That command says “create a bucket, set the life cycle to only keep the most recent version of the file, and make all files in the bucket private”. The command returns the bucket ID.

If this looks confusing, setup a bucket on Backblaze.com, and then use b2 get-bucket to see the JSON for that particular config.

Setting Up rclone

Installing rclone is easy:

apt-get install rclone

And now run rclone config to set it up:

# rclone config
2020/04/28 18:22:30 NOTICE: Config file "/root/.config/rclone/rclone.conf" not found - using defaults
No remotes found - make a new one
n) New remote
s) Set configuration password
q) Quit config
n/s/q> n
name> b2
Type of storage to configure.
Enter a string value. Press Enter for the default ("").
Choose a number from below, or type in your own value
1 / A stackable unification remote, which can appear to merge the contents of several remotes
\ "union"
2 / Alias for a existing remote
\ "alias"
3 / Amazon Drive
\ "amazon cloud drive"
4 / Amazon S3 Compliant Storage Providers (AWS, Ceph, Dreamhost, IBM COS, Minio)
\ "s3"
5 / Backblaze B2
\ "b2"
24 / http Connection
\ "http"
Storage> 5
** See help for b2 backend at: https://rclone.org/b2/ **

Account ID or Application Key ID
Enter a string value. Press Enter for the default ("").
account> XXXXX
Application Key
Enter a string value. Press Enter for the default ("").
key> YYYYY
Permanently delete files on remote removal, otherwise hide files.
Enter a boolean value (true or false). Press Enter for the default ("false").
Edit advanced config? (y/n)
y) Yes
n) No
y/n> n
Remote config
account = XXXXX
key = YYYYY
y) Yes this is OK
e) Edit this remote
d) Delete this remote
y/e/d> y
Current remotes:

Name Type
==== ====
b2   b2

e) Edit existing remote
n) New remote
d) Delete remote
r) Rename remote
c) Copy remote
s) Set configuration password
q) Quit config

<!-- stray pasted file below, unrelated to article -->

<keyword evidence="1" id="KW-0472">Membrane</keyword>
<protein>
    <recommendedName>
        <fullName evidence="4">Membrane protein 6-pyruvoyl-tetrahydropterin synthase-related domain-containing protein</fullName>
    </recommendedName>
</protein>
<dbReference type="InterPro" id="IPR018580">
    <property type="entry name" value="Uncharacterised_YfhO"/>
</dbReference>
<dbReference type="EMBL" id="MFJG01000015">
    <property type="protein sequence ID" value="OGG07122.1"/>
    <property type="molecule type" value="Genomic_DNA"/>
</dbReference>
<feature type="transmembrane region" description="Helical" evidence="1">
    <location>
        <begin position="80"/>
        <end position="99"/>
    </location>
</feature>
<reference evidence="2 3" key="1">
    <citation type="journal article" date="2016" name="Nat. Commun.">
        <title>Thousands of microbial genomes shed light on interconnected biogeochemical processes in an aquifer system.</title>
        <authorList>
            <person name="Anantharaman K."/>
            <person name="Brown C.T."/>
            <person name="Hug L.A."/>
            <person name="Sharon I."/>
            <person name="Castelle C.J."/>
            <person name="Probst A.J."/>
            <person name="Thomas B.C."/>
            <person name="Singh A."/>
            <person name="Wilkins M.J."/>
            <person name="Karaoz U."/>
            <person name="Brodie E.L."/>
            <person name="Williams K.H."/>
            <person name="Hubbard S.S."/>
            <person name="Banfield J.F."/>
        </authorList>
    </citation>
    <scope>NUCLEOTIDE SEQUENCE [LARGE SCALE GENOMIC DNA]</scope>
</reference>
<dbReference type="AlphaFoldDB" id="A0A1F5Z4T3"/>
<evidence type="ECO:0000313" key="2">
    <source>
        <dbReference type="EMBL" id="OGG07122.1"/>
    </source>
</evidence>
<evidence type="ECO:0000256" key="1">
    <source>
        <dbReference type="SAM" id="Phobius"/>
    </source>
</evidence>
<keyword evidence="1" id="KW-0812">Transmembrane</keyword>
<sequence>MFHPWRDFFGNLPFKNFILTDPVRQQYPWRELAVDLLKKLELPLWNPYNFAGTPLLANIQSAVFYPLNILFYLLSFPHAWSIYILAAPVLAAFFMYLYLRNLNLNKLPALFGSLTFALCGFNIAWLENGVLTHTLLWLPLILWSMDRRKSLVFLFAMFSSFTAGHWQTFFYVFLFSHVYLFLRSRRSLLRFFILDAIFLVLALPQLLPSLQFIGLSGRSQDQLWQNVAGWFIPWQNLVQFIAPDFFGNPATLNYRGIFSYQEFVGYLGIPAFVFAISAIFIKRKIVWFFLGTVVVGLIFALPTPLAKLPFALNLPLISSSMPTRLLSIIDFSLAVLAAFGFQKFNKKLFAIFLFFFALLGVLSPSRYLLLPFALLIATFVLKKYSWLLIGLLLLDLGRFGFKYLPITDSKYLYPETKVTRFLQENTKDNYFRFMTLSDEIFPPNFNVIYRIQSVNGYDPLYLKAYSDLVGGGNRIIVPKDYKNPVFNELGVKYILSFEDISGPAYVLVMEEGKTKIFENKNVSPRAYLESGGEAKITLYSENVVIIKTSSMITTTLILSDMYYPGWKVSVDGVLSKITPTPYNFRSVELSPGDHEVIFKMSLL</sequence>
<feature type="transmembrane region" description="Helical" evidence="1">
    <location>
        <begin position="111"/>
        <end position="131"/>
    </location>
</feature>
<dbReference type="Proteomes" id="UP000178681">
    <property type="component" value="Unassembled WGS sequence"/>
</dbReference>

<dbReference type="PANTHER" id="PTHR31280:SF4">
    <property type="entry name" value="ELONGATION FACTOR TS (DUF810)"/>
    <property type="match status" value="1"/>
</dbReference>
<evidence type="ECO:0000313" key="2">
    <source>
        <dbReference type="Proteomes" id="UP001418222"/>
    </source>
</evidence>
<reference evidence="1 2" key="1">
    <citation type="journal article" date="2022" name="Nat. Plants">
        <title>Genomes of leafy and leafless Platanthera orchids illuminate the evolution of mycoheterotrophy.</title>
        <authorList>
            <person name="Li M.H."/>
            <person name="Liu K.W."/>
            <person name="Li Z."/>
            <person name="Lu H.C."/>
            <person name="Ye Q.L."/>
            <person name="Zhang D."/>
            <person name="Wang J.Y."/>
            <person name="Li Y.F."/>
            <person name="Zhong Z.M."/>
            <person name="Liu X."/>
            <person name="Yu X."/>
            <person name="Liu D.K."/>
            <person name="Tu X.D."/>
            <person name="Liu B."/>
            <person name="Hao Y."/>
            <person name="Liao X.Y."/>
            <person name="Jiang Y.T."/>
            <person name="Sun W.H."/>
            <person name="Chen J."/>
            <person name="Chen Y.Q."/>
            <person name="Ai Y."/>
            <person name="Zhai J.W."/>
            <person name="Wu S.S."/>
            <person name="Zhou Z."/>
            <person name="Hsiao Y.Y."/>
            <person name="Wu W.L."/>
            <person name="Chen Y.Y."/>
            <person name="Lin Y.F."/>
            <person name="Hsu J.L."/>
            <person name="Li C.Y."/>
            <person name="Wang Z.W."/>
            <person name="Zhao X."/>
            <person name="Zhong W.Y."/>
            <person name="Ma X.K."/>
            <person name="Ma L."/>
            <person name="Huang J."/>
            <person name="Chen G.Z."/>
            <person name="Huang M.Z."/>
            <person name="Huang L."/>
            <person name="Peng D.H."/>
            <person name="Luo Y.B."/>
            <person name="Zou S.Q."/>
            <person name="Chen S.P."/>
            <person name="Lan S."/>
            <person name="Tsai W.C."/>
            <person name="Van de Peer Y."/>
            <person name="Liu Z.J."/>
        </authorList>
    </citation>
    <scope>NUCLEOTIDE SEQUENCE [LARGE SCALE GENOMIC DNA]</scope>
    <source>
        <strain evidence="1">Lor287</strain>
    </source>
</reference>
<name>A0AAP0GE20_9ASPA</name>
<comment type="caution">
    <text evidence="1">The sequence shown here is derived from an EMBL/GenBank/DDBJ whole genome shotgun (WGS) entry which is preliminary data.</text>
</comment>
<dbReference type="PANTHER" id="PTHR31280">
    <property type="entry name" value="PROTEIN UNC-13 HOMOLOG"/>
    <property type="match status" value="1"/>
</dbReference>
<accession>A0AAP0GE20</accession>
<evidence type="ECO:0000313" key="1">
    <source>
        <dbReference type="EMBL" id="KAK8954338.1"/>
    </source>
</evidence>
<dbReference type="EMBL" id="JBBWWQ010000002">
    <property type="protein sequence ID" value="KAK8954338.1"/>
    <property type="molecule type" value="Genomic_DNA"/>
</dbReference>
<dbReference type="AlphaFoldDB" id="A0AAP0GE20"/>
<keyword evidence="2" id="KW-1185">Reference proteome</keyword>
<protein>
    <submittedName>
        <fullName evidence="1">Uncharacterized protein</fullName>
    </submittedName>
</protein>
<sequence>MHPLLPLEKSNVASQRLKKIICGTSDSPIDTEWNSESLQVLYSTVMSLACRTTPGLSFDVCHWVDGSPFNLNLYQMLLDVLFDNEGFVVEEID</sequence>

e/n/d/r/c/s/q> q

In this case, I chose to call the b2 remote storage ‘b2’ (clever, eh?)  I could have called it ‘cloud’, ‘b2backup’, ‘snuffleupagus’ or anything else.  You can examine /root/.config/rclone/rclone.conf to see the values you entered.

Backing Up With rclone

You are now ready to backup.  In this example, I’ll backup /usr/include:

rclone -L sync /usr/include b2:5e73a641-5685-4ab5-9276-9f480ebabd2e-backup

then I can list the files:

# rclone ls b2:5e73a641-5685-4ab5-9276-9f480ebabd2e-backup3
7456 aio.h
2031 aliases.h
1203 alloca.h
1730 ar.h

Finer Points

One thing that b2 doesn’t handle natively is symlinks.  You need to make a choice to either copy the linked file (what the symlink points to) or skip the link entirely.  One technique is to tar up directories and then backup the tarball.  If you ever need a restore, you restore the tarball and then when you untar, you get your symlink backs.  Above I used -L (copy the linked file), but if you want to skip links, there’s –skip-links.

Remember that for live databases, you’ll want to do a mysqldump, pg_backup, etc. before backup.  Because rclone runs so easily on the command line, it’s easy to put the database backup commands and rclone in a single script and stick it in cron.

Another consideration is how many transfer threads you want to run in parallel.  If you have many files, then increasing the number of transfers can increase performance.  By default, rclone will use 4 parallel transfers, but you can override this with the –transfers flag.

There are many other options to rclone to limit bandwidth, tune memory, and configure encryption, so be sure to check out the rclone man page and/or docs.  Enjoy!



  1. Nickolai:

    Have you heard of tarsnap? It works similar to tar, so at least one should not have to use a separate tar step to handle symlinks.

    It would be nice to see a comparison.

    January 27, 2021 @ 1:22 pm | Reply
  2. Zee:

    I found this opensource tool that allows you to backup upto 15GB on google drive using RCLONE 🤣

    January 29, 2021 @ 1:55 am | Reply